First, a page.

Florida considers law that prevents head injuries in youth sports

As the month of March comes to an end, our Miami personal injury blog would like note that March is National Brain Injury Awareness Month. We have previously discussed the growing concerns regarding the long-term risks of concussions in sports at the professional level as well as the high school level. For decades, sports players, coaches and trainers have been negligent to the fact that concussions can cause serious brain injuries, especially when a player endures multiple concussions.

However, the NFL and other professional associations have become more aware of the dangers of concussions and have changed rules to help prevent the number of concussions sustained during practices and games. More athletic associations are also becoming aware of the importance of properly treating concussions in order to prevent the long-term risk of serious brain injuries. Florida lawmakers are also taking the seriousness of concussions into consideration and may soon pass a bill that is designed to reduce and prevent the risk of long-term brain injuries in high school sports players.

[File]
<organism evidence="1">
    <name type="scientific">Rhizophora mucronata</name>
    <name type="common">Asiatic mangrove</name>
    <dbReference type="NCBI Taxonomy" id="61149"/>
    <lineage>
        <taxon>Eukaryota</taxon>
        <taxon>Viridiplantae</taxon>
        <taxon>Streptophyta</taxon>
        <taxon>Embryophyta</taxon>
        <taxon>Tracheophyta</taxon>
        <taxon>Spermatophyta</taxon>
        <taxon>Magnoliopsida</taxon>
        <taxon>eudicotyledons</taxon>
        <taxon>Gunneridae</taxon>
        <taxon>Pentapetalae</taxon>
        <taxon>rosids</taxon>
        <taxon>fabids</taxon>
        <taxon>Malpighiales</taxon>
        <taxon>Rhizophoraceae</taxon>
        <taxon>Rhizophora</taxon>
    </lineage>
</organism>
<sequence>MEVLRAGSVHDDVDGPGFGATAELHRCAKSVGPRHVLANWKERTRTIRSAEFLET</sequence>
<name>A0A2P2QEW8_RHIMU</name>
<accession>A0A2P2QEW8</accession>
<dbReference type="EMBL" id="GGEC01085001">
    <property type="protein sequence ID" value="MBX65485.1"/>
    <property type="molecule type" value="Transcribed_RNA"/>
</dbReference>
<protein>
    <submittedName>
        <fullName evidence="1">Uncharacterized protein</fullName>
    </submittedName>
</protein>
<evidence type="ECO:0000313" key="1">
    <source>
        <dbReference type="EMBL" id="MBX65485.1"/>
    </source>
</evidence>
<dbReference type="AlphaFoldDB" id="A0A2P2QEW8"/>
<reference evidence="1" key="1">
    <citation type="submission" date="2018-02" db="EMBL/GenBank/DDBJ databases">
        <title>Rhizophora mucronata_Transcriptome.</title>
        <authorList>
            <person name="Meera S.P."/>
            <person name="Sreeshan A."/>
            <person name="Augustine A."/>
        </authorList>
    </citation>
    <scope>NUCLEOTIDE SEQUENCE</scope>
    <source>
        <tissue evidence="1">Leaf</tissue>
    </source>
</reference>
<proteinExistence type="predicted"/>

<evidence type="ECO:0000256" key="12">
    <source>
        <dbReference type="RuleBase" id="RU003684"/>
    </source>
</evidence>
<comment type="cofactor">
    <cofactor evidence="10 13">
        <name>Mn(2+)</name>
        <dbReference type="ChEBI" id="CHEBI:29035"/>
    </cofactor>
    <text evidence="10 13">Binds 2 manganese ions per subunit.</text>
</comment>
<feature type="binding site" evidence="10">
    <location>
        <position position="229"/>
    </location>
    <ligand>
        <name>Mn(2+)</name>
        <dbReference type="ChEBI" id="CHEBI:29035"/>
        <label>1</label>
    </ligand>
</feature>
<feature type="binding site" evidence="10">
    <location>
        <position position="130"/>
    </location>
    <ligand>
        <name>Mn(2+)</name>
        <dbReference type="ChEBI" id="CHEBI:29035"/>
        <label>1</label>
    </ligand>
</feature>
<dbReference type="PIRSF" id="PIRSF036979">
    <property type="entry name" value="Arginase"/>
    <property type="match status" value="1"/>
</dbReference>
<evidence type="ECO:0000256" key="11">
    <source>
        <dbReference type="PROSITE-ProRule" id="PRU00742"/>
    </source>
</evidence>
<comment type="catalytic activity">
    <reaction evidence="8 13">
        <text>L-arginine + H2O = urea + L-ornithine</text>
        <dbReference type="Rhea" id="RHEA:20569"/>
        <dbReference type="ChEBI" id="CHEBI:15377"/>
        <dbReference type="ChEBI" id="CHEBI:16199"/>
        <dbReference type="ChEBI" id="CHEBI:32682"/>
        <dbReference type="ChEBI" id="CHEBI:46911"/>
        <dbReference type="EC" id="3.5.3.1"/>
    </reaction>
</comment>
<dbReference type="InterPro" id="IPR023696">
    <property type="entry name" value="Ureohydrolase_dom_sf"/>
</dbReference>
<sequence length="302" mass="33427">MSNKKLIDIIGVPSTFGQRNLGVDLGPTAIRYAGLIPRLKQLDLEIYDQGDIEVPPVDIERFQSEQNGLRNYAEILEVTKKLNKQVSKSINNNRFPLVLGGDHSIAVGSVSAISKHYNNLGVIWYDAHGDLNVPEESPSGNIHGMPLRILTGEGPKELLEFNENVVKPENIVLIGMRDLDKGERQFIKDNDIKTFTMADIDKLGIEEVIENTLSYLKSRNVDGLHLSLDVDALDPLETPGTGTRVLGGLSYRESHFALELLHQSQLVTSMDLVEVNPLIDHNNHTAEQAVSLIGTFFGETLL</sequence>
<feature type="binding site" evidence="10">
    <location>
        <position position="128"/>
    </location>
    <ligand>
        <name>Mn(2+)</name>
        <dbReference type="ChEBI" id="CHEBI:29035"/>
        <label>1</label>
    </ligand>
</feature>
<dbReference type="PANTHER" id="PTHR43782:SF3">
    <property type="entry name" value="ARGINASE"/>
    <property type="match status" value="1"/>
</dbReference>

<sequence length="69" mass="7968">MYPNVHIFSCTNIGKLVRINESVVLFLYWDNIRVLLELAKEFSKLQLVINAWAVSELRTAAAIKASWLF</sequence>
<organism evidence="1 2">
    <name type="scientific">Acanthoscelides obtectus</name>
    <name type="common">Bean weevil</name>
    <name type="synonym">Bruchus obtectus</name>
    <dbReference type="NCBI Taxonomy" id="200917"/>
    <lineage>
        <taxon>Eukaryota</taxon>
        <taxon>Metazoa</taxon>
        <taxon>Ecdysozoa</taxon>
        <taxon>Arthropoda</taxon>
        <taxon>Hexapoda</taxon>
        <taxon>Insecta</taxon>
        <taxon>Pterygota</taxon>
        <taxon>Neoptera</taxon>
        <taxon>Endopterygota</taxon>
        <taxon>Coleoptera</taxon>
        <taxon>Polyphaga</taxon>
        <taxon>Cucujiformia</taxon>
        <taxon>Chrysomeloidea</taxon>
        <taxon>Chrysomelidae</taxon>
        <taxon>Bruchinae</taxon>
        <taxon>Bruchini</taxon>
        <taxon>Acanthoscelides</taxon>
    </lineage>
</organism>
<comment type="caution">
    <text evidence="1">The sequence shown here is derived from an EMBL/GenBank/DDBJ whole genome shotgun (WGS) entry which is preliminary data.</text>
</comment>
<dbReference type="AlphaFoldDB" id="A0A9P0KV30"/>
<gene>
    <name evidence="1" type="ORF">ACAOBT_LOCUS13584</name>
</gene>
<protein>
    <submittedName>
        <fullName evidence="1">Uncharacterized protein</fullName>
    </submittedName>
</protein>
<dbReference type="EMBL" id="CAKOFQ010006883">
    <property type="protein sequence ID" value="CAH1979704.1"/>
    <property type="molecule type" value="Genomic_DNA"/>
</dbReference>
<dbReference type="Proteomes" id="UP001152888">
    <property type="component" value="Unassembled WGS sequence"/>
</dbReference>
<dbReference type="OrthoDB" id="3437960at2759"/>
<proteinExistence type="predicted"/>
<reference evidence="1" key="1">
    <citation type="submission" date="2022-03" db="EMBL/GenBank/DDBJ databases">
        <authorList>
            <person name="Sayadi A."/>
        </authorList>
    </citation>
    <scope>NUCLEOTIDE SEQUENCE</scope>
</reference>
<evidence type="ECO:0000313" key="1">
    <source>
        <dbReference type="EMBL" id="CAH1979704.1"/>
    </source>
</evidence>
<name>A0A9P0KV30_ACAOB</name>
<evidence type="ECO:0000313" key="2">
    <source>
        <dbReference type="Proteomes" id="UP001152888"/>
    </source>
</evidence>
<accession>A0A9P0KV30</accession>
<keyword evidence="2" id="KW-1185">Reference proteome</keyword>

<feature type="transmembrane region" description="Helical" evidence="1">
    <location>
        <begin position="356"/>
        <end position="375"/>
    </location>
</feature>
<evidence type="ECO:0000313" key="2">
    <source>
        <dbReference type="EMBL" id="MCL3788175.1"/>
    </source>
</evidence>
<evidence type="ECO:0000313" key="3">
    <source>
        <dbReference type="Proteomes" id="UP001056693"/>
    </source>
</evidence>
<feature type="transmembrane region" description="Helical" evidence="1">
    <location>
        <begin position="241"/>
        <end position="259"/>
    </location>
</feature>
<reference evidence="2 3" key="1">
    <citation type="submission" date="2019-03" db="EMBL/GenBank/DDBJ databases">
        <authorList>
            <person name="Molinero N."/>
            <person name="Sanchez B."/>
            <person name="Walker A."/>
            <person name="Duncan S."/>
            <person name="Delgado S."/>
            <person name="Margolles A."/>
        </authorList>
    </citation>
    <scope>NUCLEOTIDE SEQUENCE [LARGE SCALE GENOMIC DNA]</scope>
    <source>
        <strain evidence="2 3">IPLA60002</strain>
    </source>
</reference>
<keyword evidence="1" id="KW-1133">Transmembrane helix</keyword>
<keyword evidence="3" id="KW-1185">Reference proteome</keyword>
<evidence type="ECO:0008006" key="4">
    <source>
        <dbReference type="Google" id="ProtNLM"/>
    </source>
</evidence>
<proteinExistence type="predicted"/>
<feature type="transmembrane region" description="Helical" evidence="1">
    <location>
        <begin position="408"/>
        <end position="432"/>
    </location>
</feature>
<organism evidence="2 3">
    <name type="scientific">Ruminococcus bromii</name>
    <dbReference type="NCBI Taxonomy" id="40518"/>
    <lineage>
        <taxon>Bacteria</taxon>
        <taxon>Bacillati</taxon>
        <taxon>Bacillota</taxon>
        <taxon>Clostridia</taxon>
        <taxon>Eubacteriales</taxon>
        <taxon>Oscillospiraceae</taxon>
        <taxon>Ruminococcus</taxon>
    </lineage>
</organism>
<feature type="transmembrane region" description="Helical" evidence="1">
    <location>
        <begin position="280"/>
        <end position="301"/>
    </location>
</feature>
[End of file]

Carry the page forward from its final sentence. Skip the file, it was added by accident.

Earlier this month, Florida subcommittees in the House and Senate passed a bill that would create a standard for all high school and youth athletic associations in the state to follow in order to properly manage head injuries sustained during sports. If Florida Legislature passes the bill, the standardized head-injury management could become state law.

The proposed bill suggests that only a physician can make the final determination of when an individual can return to playing sports after sustaining a concussion. Parents, players and coaches will no longer be able to make that determination. The bill would also require parents to sign consent forms acknowledging that they understand the long-term risks of concussions and the importance of properly treating their child’s head injury.

We will follow up this discussion next week with one student’s account of how a head-to-head collision from a soccer game has affected him.

Source:The Tampa Bay Tribune: “State legislators take aim at head injury standards in youth sports,” Mary Shedden, 21 Mar. 2011